Even though Stephen enjoyed reading, writing, and watching movies, he was teased at school for being different; he was taller than others of his age and was chubby. Stephens’s teacher noticed his writing skills were more advanced than the rest of his class, and that he spent a majority of his time writing stories or plays. He also published a newspaper called The... ... middle of paper ... ...pson, liked kings novel, but it wasn’t good enough to publish, so he told King to revise it. Soon Thompson was mailed Kings revised version of Getting It On, and thought that Kings novel could actually be able to make profit. After his first novel was accepted, King was eager to publish more, but his next two books were rejected.
As time passed more and more he became a bigger and bigger icon in the United States. Mark Twain changed the way writing was understood, he found realism in his memories from his childhood that was discovered to be controversial but overall truthful about the time period. Mark Twain grew up in Missouri and expressed his exotic and memories throughout his books. He wrote some of the most realistic fictional novels and really captured the life of kids in the late 1800’s. Although his life turned into a overwhelming depression, his books will live on forever and so will his glory years.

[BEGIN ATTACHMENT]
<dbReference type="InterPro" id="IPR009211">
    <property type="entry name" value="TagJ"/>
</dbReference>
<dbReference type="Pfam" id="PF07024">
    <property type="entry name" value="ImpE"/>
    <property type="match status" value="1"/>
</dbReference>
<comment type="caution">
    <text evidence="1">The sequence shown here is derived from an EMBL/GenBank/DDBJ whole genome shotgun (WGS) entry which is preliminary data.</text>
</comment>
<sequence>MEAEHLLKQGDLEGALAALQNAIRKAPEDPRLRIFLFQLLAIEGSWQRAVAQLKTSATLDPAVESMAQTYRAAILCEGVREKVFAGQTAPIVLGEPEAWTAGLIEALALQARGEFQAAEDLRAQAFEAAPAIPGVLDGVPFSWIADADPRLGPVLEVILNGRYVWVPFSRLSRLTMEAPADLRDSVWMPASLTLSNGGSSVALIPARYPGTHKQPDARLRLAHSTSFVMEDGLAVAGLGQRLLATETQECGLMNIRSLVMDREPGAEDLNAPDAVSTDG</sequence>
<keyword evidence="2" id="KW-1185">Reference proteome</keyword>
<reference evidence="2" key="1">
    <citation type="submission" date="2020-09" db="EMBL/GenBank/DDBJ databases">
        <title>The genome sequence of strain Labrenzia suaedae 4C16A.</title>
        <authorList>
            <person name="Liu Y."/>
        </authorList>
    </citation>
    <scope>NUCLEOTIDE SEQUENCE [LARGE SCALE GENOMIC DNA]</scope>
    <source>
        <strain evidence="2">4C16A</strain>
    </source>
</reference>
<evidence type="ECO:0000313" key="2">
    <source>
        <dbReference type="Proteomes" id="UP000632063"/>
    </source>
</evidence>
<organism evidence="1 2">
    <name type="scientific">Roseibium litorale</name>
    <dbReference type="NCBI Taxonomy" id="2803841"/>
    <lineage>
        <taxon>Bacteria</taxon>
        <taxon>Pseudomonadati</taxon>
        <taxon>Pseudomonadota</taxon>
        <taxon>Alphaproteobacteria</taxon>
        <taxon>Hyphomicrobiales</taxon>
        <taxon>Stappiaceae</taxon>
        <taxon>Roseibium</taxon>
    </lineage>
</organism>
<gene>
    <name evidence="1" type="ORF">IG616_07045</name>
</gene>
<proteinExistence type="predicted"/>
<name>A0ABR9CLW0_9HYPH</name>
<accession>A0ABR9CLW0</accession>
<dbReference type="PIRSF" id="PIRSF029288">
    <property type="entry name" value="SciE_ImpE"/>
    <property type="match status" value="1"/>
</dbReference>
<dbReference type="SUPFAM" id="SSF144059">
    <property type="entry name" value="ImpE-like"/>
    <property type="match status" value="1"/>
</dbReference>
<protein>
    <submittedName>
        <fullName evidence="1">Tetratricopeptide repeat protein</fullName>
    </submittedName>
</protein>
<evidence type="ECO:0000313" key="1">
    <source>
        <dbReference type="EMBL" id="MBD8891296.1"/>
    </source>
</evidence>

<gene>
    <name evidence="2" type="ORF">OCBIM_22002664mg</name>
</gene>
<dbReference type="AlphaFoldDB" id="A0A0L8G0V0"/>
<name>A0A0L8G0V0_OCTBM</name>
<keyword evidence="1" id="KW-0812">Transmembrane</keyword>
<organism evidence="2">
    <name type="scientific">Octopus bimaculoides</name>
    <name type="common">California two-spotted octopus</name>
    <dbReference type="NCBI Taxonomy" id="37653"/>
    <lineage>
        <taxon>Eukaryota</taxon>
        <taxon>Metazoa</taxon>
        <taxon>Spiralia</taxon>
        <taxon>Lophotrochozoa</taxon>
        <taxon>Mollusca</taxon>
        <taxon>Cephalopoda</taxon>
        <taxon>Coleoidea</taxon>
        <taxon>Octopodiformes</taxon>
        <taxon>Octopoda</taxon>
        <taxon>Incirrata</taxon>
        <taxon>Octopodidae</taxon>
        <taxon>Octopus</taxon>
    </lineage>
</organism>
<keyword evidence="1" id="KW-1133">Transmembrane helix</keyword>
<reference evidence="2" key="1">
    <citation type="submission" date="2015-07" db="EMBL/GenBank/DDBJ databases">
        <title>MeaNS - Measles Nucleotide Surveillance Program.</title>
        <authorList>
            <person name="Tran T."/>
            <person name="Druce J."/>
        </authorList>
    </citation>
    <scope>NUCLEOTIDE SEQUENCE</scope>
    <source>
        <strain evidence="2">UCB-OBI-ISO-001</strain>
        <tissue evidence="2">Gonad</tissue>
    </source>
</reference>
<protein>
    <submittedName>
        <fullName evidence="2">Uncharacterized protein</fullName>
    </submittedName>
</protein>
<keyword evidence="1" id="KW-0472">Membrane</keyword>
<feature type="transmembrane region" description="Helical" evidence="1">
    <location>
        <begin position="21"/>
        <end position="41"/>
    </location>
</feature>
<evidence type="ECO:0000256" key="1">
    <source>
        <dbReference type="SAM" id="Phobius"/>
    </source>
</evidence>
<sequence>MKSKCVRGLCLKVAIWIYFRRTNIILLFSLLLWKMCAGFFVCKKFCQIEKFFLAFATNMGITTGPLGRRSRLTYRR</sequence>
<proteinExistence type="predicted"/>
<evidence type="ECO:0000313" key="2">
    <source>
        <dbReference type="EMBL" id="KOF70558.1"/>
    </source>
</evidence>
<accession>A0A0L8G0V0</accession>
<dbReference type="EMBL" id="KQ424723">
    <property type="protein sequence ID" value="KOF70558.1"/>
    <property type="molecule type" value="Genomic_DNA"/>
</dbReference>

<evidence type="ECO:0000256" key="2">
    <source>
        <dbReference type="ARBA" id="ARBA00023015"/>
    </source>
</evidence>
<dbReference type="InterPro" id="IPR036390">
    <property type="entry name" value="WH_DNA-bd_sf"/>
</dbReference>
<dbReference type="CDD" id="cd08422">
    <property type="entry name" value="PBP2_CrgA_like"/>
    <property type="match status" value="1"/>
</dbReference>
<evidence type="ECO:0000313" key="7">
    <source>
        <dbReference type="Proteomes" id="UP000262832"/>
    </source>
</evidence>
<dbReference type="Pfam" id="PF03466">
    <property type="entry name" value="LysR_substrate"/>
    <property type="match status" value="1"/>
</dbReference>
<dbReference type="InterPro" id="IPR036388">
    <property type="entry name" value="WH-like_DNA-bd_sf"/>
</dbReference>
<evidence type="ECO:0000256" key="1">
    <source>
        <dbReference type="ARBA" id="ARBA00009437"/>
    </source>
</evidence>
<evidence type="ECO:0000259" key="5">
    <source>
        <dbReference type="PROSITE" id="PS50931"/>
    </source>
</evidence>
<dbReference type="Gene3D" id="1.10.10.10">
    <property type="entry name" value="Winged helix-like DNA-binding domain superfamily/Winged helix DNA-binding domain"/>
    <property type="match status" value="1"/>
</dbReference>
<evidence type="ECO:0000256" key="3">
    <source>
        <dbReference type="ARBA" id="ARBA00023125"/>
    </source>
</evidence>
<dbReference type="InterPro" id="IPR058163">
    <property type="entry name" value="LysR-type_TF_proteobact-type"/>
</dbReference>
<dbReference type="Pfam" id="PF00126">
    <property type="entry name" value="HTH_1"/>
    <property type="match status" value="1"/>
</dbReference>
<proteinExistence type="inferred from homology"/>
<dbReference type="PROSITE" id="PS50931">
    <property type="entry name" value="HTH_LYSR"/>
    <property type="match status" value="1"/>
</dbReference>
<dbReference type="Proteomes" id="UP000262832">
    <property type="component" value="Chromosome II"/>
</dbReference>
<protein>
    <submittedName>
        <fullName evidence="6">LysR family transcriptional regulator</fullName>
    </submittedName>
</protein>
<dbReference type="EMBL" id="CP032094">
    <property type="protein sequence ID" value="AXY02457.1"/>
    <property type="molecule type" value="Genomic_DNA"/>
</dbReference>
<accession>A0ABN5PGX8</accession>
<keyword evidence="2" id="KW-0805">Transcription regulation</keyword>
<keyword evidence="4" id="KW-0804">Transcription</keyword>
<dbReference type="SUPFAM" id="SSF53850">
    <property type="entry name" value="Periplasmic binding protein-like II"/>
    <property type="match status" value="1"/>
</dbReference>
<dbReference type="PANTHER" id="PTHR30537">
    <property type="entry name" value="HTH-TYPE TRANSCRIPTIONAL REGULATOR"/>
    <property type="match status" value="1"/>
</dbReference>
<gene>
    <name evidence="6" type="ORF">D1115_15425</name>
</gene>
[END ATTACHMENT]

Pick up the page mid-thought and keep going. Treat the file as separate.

The theme of the novel was a message about society and growing up. For Holden and for many others, it is too much to ask to live in a world where you have to catch yourself before you fall. Works Cited Belcher, William F., and Lee, James E. J.D. Salinger and the Critics. 20th Sept. 1999 http://kirjasto.scifi/salinger.htm.
He is a symbolization of an early hero of adolescent anguish, but filled with life. There are messages such as: teen depression, the coming of age/adulthood, loneliness, life as what you make it, self-endurance and the pains of growing up through adolescence. These points are given across the book from Salinger’s literary devices such as perspective and plot, and rhetorical devices like imagery. The effect these devices give involves attracti... ... middle of paper ... ...the proceedings of the novel. He recounts in the first person, telling what he witnesses and experiences, and gives his own remarks on the occurrences and people he describes.